Edgar Martinez shows his support for Bellevue Latino students

Former Seattle Mariner Edgar Martinez shares a moment with Leticia Lucero, founder of the Camino Foundation, at the annual Dining Out for Higher Education Luncheon. - Photo by Lindsay Larin/Bellevue Reporter
Former Seattle Mariner Edgar Martinez shares a moment with Leticia Lucero, founder of the Camino Foundation, at the annual Dining Out for Higher Education Luncheon.
— image credit: Photo by Lindsay Larin/Bellevue Reporter

A number of familiar faces turned out to show their support on Sunday at the Camino Foundation's annual Dining Out for Higher Education Luncheon in Bellevue.

Former Seattle Mariner Edgar Martínez joined his good friend Leticia Lucero, founder and current board member of the Camino Foundation, to present Kent School District superintendent Dr. Edward Lee Vargas with the E2 Award for his commendable impact on education for Latino students.

Bellevue superintendent Dr. Amalia Cudeiro and Director of Communications Anne Oxrieder were also in attendance to show their support for Bellevue students and the Latino community.

Now in its fifth year, the Camino Foundation was started by Lucero after she felt prompted to help a local Latino student with tuition costs to attend the University of Washington.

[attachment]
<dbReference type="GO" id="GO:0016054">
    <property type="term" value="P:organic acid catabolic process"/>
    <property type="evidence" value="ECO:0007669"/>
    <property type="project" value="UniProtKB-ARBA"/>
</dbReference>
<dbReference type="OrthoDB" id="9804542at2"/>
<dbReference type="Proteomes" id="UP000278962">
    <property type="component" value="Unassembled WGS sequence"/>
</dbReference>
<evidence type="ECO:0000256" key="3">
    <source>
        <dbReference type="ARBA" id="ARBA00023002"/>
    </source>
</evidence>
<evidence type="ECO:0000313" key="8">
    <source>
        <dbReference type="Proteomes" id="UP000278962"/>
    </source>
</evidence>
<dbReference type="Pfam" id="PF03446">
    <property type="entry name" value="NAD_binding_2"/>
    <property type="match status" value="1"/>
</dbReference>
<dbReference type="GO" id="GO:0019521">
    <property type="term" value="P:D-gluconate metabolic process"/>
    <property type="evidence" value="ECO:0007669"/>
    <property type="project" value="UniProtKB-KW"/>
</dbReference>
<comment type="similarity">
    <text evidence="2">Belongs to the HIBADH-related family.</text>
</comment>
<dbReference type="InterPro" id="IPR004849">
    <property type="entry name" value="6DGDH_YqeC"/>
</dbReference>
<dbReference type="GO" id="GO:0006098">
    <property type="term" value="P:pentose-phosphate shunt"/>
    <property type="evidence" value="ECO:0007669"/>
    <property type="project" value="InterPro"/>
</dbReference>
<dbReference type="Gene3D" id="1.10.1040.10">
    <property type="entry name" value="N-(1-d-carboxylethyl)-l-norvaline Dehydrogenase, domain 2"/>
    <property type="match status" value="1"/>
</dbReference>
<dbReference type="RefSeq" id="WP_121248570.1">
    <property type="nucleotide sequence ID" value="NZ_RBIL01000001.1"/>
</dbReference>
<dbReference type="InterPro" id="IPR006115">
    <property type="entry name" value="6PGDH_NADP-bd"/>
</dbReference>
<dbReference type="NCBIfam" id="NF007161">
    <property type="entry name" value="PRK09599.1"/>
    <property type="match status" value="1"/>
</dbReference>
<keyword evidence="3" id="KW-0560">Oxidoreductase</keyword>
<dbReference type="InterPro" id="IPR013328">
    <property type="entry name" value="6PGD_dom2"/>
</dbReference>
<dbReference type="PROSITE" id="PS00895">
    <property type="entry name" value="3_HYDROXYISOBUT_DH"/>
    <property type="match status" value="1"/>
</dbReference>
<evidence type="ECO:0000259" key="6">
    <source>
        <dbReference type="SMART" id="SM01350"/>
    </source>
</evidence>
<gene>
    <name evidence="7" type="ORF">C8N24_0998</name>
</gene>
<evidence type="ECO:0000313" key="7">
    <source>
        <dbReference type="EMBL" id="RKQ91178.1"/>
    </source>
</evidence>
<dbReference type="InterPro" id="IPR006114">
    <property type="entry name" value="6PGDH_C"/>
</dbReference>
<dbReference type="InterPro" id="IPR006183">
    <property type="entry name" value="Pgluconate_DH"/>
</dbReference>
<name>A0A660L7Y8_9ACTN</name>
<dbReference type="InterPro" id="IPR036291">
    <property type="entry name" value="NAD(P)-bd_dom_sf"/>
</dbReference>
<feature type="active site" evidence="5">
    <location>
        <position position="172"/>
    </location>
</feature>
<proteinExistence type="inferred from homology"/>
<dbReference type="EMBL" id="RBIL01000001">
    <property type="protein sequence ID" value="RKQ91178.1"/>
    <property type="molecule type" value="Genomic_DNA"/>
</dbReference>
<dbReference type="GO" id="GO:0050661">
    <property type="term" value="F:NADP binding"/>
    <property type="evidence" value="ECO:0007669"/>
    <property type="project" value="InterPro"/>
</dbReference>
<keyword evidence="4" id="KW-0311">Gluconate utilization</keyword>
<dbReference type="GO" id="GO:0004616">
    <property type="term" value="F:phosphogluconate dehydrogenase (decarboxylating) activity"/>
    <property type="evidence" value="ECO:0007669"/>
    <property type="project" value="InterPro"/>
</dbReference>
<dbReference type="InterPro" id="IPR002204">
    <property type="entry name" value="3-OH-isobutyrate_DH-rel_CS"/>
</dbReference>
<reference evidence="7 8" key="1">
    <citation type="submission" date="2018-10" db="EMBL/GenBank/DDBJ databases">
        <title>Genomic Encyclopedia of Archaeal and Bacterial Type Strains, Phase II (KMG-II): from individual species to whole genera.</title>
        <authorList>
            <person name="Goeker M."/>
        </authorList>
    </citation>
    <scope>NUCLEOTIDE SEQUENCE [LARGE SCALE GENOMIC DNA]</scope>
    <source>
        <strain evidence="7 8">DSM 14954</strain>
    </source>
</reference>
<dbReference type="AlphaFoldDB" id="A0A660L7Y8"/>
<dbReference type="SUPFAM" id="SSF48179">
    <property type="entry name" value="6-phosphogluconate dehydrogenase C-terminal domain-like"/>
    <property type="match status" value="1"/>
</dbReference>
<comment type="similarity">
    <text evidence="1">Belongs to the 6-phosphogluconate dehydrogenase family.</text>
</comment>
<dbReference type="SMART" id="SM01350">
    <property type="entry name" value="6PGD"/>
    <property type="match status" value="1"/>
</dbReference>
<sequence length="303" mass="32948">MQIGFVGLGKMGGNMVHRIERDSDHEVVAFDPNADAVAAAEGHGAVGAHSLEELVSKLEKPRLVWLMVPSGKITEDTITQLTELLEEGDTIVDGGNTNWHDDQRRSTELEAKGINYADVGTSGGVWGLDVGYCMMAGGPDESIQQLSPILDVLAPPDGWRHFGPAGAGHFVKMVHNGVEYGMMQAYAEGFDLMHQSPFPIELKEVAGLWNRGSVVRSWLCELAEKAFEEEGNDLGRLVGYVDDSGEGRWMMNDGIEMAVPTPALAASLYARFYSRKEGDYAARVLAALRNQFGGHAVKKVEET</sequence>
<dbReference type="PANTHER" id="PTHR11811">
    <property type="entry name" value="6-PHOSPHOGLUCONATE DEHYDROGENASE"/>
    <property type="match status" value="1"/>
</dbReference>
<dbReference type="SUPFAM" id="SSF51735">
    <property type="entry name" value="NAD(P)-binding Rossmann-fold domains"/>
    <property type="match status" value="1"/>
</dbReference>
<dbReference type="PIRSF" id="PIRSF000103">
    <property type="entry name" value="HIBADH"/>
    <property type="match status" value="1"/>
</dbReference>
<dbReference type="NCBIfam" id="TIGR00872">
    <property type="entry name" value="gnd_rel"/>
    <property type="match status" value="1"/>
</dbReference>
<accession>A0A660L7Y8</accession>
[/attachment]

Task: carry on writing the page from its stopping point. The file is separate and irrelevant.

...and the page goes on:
"Here was a girl with the grades, the drive and the acceptance letter, but because her citizenship was delayed, she was not going to eligible for financial aid," Lucero explained. "I wanted to see her succeed so I helped raise donations to cover the costs. During the process, I realized I had found my calling."

The Camino Foundation raises support and donations for the Hispanic youth residing in the Bellevue community who want to pursue higher education.

Maria Valdesuso, a Camino Foundation board member, has worked with Bellevue students for more than 20 years.

"You can't play monopoly if you don't know the rules," she explained, to the room of 150 people attending the luncheon. "We need to work with students and parents to show them the rules and how to navigate our school system."

According to Valdesuso, 96 percent of the students supported by the Camino Foundation graduate college with an overall GPA above a 3.0. Several of those students have earned college degrees, started careers, and become mentors themselves.

The Camino Foundation provides additional support beyond financial means, including mentoring opportunities, help with the college application process, and navigating the financial aid process.

Since 2004, the Camino Foundation has helped support 29 Latino students in the Bellevue community.

"Our goal is to open doors," Valdesuso said, adding, "To be educated is to be free."

To learn more about the Camino Foundation, visit


Latest news, top stories, and community events,
delivered to your inbox.

We encourage an open exchange of ideas on this story's topic, but we ask you to follow our guidelines for respecting community standards. Personal attacks, inappropriate language, and off-topic comments may be removed, and comment privileges revoked, per our Terms of Use. Please see our FAQ if you have questions or concerns about using Facebook to comment.
blog comments powered by Disqus

Read the latest Green Edition

Browse the print edition page by page, including stories and ads.

Sep 26 edition online now. Browse the archives.